Fresh old ideas
By Arnold Malone
Pioneer Columnist

When I was in High School, advanced technology was having an eight-track tape music player. What has happened since is earth-shaking, and it has changed how we have come to understand ourselves.

By and large, persons of my generation began adult life believing that we were in charge of ourselves and that it was up to each of us to conduct our life at our given level of competence.

The new technologies have shifted our personal power to a dependence on big outlets. We individuals have little or no control over what the big guys require. If you had a concern relating to your bank seven or eight decades ago, you would simply find the telephone book, look up a number, place the call, and a person in your bank would answer.

Today to talk about a banking concern, you call a 1.800 number. You will reach a person from somewhere. You will be told that “Your call is important to us,” you will be asked to listen to a series of numbers to press that might connect you with the reason for your call. You will be lucky if there is a category that describes what you want to understand. Likely you will be told, “We are experiencing larger than usual volume of calls.” You will be informed that you should remain on the line, and someone will be with you shortly. “Shortly” might be twenty minutes or longer.

If you ask an upper-level manager of a company or with a government, “Why do you use such a system?” the response will be, “There is a tremendous efficiency in using such a phone system.”

There can be no doubt that there is an efficiency for the user of these systems but the thousand upon thousands of Canadians who, daily, are called upon to sit and wait is a huge waste of our citizen’s time. This accumulated wait of citizens’ time is an utter insult to the concept of efficiency. These technologies not only frustrate us, but they also diminish our sense of self-control. We, small folks, have been relegated to being dependant without an option.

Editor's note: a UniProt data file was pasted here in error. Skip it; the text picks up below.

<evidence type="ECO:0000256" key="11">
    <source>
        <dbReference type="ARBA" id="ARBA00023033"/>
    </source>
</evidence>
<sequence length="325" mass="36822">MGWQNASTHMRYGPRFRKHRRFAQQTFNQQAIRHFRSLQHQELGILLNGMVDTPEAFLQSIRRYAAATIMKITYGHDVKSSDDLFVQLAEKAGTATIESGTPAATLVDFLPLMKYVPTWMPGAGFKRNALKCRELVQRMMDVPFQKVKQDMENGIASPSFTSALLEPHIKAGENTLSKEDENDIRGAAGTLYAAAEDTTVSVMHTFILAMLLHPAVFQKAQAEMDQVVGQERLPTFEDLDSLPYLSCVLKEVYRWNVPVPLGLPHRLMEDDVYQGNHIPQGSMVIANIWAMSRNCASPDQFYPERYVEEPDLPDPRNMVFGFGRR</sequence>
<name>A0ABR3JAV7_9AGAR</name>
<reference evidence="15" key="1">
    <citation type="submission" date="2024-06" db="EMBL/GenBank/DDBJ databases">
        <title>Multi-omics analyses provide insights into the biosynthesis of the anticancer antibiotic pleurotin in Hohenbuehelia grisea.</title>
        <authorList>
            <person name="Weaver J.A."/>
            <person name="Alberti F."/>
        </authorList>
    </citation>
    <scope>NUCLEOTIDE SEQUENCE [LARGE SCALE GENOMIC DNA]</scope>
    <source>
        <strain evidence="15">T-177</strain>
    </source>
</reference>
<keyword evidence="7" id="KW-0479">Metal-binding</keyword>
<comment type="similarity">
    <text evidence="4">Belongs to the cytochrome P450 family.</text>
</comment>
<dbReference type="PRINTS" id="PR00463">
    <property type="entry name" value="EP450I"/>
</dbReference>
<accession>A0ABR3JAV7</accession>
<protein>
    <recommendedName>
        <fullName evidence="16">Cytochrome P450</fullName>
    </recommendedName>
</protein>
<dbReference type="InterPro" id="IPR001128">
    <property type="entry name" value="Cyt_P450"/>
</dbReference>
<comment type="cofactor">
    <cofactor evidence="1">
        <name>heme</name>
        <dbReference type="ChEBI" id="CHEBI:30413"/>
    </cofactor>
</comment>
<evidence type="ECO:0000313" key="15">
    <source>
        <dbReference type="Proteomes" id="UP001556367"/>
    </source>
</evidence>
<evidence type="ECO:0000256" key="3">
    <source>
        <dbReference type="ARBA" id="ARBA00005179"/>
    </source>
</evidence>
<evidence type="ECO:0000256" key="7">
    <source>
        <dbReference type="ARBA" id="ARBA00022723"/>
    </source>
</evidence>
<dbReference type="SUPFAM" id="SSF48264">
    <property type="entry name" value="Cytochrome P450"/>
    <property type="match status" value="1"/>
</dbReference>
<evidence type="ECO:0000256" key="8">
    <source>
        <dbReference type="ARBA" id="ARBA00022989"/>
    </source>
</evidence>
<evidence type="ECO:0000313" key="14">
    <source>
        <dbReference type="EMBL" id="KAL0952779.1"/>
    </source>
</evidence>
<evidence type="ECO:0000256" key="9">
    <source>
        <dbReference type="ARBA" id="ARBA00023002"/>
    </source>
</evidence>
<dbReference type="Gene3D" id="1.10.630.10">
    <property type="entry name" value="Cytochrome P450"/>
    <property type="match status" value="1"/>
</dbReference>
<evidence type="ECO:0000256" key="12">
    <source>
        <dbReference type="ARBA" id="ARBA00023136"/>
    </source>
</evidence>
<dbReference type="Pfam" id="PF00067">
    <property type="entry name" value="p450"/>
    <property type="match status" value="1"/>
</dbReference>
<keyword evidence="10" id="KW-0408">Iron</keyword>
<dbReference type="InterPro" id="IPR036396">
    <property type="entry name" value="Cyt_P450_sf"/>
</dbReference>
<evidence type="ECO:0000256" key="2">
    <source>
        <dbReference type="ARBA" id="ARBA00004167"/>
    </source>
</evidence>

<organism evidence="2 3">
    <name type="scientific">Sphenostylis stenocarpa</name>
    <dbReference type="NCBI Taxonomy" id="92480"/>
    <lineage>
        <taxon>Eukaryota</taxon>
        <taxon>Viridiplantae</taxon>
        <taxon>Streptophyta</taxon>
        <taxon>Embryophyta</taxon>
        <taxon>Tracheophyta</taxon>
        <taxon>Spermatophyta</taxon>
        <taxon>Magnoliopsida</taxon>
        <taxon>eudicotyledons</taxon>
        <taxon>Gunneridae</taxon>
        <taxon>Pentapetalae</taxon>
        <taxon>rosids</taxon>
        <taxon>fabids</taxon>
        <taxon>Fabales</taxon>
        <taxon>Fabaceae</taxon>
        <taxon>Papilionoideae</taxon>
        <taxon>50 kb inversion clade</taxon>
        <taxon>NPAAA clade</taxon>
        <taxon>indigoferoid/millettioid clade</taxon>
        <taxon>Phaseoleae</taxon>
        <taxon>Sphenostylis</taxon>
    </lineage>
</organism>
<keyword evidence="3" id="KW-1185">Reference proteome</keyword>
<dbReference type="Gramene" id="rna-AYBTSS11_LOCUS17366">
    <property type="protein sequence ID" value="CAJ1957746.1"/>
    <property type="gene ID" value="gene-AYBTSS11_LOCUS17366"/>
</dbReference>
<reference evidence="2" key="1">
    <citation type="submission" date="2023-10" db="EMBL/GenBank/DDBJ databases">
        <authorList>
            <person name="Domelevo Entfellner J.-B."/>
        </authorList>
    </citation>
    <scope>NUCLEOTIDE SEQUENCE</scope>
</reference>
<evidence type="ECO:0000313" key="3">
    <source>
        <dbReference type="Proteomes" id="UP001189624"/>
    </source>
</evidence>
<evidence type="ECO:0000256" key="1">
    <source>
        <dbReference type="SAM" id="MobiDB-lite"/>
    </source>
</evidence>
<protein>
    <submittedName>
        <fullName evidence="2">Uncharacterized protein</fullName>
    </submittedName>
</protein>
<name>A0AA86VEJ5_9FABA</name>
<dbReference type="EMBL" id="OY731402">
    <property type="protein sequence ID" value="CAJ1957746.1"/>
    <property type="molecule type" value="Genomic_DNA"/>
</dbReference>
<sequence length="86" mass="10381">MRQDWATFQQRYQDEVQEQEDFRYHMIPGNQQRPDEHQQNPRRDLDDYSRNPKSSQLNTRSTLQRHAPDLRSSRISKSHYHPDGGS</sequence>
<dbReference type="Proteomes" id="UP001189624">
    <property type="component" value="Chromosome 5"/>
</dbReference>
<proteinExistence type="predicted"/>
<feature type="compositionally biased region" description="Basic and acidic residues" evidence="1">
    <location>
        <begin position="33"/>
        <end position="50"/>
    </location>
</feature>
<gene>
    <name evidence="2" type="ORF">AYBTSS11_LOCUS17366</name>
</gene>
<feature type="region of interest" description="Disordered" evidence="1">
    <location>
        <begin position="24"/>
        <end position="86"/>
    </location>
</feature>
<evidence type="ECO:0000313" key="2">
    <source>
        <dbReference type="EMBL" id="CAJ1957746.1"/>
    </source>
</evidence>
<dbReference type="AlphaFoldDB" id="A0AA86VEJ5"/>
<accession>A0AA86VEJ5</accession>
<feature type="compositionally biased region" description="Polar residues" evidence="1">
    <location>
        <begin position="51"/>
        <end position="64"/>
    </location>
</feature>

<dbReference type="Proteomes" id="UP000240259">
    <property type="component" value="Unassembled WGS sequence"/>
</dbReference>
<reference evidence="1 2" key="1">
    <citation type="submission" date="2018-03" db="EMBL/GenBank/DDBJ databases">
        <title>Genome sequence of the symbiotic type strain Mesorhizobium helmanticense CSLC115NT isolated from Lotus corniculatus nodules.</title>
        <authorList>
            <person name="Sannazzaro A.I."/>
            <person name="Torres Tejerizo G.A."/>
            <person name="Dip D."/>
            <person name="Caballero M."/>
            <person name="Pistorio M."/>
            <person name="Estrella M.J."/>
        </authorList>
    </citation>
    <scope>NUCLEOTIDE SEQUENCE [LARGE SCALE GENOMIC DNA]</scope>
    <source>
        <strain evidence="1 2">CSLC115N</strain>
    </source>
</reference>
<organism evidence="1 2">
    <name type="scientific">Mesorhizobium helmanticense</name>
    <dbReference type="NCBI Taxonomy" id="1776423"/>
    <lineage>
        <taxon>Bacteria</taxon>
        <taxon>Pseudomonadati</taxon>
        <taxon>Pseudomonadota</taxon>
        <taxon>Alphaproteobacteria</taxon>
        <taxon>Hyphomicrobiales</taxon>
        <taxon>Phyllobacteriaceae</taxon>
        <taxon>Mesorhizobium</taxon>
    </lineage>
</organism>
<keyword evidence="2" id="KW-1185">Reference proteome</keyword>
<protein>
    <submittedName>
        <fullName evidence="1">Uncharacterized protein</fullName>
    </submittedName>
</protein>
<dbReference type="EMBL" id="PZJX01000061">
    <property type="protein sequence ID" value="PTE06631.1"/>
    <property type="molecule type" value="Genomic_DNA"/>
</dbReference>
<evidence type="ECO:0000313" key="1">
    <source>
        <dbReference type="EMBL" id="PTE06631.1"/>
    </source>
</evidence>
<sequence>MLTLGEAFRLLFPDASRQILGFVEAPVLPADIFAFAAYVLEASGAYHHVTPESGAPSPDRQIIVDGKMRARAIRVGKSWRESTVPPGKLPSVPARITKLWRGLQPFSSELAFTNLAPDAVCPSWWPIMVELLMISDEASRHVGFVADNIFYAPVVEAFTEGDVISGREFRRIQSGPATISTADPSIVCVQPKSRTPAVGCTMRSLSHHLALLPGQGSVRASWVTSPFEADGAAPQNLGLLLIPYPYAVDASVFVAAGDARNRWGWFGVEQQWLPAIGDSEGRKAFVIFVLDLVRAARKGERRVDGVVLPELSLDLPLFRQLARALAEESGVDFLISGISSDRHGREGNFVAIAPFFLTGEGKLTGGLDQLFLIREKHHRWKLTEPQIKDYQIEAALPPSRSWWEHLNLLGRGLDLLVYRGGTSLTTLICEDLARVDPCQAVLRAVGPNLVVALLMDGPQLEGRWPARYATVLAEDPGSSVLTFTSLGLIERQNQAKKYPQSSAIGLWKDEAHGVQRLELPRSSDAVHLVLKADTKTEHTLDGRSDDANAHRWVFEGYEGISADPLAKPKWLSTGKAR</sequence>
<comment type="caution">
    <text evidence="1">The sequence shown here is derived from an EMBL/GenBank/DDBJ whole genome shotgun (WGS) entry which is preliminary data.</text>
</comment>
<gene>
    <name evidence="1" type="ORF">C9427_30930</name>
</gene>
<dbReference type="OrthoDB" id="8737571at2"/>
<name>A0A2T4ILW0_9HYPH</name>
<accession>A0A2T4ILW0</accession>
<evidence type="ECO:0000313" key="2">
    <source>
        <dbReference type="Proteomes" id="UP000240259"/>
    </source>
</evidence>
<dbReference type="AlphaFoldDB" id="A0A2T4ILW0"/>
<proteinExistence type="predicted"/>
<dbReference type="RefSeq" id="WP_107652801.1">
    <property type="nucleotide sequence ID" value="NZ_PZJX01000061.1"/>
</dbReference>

We need computers. We need telephones, and we need to talk to banks and other large institutions. Problems do arise, and we do need to be able to check on the cause and learn of an expected time for a correction. Yet, the whole new approach is as dehumanizing as a communication system can be. Often after a wasted hour, one just gives up and struggles for some other way.

Too often, the recording will ask that you check a web address to have your concern considered. The web address lists a number of possible areas for concern from which you are expected to make a choice. What does one do when none of the categories express what your issue is about?

Without evidence, it is my strong belief that the time wasted for thousands of ordinary Canadians waiting and waiting totals a far greater inefficiency than the gain of a company.

Once we were able to manage with our own strength and ingenuity. Now, we are at the mercy of technologies that we need and system that frustrate. All of us wish to be in charge of our daily activities.

Too often, we hear, “Your call is important to us.” If it is important, why isn’t it a wee bit personal? “This call may be recorded for quality control and training purposes” arrives on our ears like a finger wagging threat from a corporation. We are left with the options of remaining uninformed or accepting compliance.

Surely, technology can be developed where there is improved efficiency for suppliers as well as we consumers.

Arnold Malone served as MP for Alberta’s Battle River and Crowfoot ridings from 1974 through 1993. He retired to Invermere in 2007.